Zenge LadiesGamers

Zenge Review (Nintendo Switch)

Game: Zenge
Genre: Puzzle | Adventure
System: Nintendo Switch (also on Steam & Mobile)
Publishers | Developers: Hamster On Coke Games
Age Rating: EU 3+ | US E | AUS G
Price:  EU $ 1.39 | USD  $1.99 |AUD $2.10 | CAD $2.64 |  UK £1.79
Release Date: 21st May 2020

Review code used many thanks to Hamster On Coke Games.

Zenge is a puzzle game by developers Hamster on Coke where the player takes a journey with a faceless man named Eon.

The lonely man

The blurb for Zenge on the Nintendo page says “ Zenge is a peculiar puzzle game, telling the story of Eon – a lonely journeyman who’s stuck between the worlds and time”. And I have to say I agree wholeheartedly, it is a peculiar puzzle game and it’s also a lot of fun.

The concept of Zenge is to complete tangram puzzles by sliding and moving the shapes which are attached to rails into a portrait. Which then turns in to a picture and you and the journeyman move on to the next level.

Basically, once you solve each puzzle and the picture is revealed, you’re fed a little bit more of the visual story of the journey man travelling through worlds. The end picture of each puzzle is the story, there are no words and no one speaks as the journeyman’s story is all visual.

Sliding Puzzles Easy Peasy

The first few levels in Zenge start of easy as you’re  introduced to the mechanics of the game by sliding some squares around to form the picture. Very quickly the game introduces new shapes to the puzzles and the difficulty goes up a bit.

With new shapes added in as you move through the levels, new mechanics are also added in. Some involve coloured edges that need to fit together to form a bigger shape, or having to press a switch to flip a shape over to change the direction of it on the rail. Shapes can warp from one rail to another in some of the puzzles further into the game as well.

New Mechanics Introduced.

There is a good variety of mechanics in Zenge and each is introduced wordlessly in an easy task before being put to use in more complex puzzles during the journeyman’s adventures. This helps to keep the game fresh and interesting as you puzzle your way through it. And If you get stuck as to where a particular shape fits into the puzzle you can tap and hold  that shape and the game highlights where the shape fits, then all you have to do is work out how to get it into place.

There is no time limit, no rush before the timer goes off to complete a level and no pressure on the player. You can also go back to any puzzle if you need a reminder of how a particular mechanic works.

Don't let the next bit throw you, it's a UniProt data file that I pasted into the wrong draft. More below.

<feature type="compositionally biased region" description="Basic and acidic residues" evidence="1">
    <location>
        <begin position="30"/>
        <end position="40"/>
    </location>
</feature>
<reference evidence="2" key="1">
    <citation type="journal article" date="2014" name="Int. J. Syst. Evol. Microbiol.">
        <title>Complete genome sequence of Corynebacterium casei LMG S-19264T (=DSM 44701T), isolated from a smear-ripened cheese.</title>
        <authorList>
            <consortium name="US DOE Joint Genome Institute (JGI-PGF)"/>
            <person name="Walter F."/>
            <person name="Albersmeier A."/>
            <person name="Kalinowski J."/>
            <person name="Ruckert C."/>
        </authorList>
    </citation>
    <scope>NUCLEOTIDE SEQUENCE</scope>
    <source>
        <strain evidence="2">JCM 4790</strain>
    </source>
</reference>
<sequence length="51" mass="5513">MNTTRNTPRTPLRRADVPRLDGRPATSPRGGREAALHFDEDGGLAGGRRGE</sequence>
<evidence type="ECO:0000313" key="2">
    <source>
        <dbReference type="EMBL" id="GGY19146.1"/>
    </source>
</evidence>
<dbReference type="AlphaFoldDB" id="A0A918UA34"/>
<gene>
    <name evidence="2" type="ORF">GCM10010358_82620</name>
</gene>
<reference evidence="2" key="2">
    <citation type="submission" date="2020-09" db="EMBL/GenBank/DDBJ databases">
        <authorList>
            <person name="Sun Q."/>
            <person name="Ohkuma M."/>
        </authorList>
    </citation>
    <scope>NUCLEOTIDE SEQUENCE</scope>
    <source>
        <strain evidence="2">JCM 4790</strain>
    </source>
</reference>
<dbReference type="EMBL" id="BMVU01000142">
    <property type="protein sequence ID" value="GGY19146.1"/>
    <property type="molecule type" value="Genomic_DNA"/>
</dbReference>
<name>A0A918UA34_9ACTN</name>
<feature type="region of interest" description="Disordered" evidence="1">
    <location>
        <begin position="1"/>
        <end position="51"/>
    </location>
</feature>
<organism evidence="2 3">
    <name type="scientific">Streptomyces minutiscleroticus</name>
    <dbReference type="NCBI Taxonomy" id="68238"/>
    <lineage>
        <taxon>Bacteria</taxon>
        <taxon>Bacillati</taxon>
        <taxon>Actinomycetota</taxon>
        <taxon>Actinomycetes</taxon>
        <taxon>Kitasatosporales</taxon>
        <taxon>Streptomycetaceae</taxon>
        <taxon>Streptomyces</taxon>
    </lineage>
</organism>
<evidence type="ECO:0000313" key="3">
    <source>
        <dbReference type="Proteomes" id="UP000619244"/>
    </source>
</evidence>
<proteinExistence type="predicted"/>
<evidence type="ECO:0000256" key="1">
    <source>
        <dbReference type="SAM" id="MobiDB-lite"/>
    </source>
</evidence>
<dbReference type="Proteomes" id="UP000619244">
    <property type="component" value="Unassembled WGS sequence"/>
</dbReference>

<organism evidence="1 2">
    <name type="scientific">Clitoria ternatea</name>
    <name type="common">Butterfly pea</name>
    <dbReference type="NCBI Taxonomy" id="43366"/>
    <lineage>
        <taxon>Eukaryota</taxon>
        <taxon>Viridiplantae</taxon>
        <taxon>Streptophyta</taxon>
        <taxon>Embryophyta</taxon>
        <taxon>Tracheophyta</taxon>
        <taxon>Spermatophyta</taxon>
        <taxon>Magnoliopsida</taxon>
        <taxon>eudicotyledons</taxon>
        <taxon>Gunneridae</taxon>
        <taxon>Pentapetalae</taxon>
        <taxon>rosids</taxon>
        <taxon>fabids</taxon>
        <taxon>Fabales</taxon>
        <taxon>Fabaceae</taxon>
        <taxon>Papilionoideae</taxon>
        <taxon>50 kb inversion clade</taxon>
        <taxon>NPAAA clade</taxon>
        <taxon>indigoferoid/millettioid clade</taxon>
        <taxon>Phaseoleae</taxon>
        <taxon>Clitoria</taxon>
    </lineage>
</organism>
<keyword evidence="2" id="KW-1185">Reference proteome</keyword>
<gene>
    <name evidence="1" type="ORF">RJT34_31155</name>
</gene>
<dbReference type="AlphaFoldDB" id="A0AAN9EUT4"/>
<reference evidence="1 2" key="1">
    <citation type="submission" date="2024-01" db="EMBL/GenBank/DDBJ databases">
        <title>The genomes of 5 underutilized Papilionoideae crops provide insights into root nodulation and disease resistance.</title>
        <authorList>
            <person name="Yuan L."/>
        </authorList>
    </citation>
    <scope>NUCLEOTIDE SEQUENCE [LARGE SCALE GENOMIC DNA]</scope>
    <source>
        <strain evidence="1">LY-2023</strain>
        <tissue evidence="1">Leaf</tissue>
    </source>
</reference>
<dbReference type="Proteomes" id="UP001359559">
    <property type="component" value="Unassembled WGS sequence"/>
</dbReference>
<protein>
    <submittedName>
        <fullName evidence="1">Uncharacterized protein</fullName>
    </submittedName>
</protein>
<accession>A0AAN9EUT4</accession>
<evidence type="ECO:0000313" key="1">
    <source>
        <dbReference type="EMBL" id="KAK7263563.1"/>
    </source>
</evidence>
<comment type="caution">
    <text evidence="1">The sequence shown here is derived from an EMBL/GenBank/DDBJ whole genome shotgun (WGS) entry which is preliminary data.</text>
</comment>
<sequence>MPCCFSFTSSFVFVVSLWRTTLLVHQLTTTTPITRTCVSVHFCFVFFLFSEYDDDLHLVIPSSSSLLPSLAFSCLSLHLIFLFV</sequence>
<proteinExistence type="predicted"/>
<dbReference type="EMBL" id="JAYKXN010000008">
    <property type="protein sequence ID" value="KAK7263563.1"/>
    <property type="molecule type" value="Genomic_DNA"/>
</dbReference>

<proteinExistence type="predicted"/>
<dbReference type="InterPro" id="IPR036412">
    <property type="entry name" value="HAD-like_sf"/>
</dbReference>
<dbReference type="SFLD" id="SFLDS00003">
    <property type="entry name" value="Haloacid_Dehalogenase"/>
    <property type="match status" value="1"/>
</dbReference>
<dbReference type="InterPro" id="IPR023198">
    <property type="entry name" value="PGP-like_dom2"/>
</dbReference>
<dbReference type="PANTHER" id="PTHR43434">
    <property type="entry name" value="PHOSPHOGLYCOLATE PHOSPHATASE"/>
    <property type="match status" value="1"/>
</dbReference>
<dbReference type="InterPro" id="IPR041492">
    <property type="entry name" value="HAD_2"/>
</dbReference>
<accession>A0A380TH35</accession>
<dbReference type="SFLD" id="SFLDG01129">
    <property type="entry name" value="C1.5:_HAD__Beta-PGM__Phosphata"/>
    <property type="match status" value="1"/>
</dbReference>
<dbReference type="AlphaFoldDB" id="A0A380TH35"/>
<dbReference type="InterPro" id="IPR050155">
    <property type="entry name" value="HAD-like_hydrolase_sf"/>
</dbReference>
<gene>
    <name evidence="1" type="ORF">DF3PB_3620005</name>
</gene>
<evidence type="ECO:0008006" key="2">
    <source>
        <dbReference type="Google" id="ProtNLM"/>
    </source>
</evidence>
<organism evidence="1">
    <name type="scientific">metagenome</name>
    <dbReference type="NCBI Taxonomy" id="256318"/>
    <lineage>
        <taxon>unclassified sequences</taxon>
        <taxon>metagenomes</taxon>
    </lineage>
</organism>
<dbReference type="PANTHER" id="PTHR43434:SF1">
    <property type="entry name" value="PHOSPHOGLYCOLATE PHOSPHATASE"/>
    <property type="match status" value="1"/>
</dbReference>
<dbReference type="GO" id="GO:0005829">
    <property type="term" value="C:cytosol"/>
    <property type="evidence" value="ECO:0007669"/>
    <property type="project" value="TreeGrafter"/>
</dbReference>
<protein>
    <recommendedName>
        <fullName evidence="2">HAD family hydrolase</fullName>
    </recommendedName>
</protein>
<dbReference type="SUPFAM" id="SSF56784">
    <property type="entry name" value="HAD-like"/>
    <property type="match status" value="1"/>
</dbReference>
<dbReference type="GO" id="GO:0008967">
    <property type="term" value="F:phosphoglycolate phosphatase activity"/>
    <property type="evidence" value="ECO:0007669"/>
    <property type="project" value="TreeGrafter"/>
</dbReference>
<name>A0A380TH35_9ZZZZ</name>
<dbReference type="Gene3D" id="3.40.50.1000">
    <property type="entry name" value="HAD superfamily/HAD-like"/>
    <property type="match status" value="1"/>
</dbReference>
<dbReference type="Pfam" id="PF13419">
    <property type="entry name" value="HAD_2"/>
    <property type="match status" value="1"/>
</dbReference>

In the first few levels in Zenge as you’re taught how to play the game, it reminded me in some ways of the old classic sliding puzzle toy games. Remember, like the sliding 15 Puzzle where you had to slide the numbered tiles around the 4×4 board to configure them to run from 1 to 15. It’s sort of the same concept, except its multisided shapes your using to form a picture with in this game. 

Visuals and Controls

I really like the look of Zenge with its beautiful, clean and colourful visuals, the music is a perfect match for the relaxing gameplay.

Zenge can be played using the joycon stick and buttons, or by using the touchscreen which turned out to be my preferred control system. The joycons controls seem a little bit fiddly to me as the joystick doesn’t always click on the right shape. However the touchscreen controls work very well and the shapes moved along the rails as expected.


I really enjoyed playing Zenge for this review. It’s a simplistic puzzle idea turned into an engaging puzzle game. The puzzles are not too hard, just the right level of difficulty for the game to remain very relaxing without any frustration setting in.

With its minimalist art design, which is beautifully achieved as the puzzle completes, and a little bit more of the journeyman’s story is revealed goes to prove that you don’t need flashy graphics in every game, sometimes less is more.

For the few pounds or dollars that Zenge costs to buy in the eShop I have no hesitation in saying if you’re  a puzzle fan and even if you’re not Zenge, deserves a spot on your Nintendo Switch. Which only leaves me to say: in my opinion it ticks all the boxes for a quality puzzle game and my score is….

Final Verdict: Two Thumbs Up





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